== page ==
Heat Island Effect causes cities to get much warmer than their surrounding rural landscapes.

Increasing heat awareness among all Californians is important, including for those living in cities, where 94% of Californians live. Great numbers of urban residents also lack reliable access to air conditioning or lack the funds to run the air conditioning.

City heat, summer and urban young man drinking water.

Follow these tips to help protect yourself from heat illness:

What is the heat-island effect and how does it put urban residents more at risk?

Urban areas are typically about 1-7 degrees hotter than outlying areas. Cities tend to get much warmer than their surrounding rural landscapes because they have more dark surfaces, such as unshaded roads and buildings, that gain heat during the day and radiate that heat into the surrounding air.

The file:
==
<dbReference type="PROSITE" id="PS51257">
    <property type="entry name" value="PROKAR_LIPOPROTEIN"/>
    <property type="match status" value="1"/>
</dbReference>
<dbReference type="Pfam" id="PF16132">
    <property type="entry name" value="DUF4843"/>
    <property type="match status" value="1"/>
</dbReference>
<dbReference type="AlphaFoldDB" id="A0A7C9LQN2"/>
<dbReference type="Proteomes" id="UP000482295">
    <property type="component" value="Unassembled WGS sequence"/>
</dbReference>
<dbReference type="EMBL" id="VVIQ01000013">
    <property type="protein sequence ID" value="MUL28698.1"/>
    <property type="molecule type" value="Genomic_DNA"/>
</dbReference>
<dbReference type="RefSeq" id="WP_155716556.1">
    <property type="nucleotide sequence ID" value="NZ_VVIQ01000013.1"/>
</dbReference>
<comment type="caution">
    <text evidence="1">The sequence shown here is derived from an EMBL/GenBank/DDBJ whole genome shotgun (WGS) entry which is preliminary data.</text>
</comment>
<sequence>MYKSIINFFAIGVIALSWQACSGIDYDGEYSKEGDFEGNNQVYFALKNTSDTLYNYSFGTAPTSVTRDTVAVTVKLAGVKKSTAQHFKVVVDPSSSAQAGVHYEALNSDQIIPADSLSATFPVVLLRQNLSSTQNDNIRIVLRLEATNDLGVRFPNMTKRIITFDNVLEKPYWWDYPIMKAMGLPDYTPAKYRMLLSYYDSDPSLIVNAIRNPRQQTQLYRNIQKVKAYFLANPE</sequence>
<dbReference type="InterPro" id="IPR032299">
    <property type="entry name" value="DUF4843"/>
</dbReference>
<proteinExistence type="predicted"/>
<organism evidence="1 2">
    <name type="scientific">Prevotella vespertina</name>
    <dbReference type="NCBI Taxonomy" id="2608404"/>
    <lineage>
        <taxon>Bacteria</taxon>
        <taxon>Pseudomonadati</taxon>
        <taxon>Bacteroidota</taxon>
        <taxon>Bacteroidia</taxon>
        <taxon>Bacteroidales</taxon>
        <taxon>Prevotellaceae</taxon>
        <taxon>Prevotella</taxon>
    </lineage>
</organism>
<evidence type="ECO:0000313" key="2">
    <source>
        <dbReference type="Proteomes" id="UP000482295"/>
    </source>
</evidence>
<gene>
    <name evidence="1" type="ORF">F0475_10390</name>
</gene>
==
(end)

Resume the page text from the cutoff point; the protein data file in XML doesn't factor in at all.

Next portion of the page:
Cities can have more tall buildings that block wind flow and speed up evaporation. They can also block the heat from being released and trap more of it where humans can feel it.

Air quality worsens on hot, sunny days. Densely populated urban areas concentrate heat-emitting devices, like cars and air conditioners, over small areas. All of this creates smog, a harmful air pollutant, putting these populations at greater risk from hotter temperatures and air pollution. Overall, this contributes to higher air temperatures in cities.

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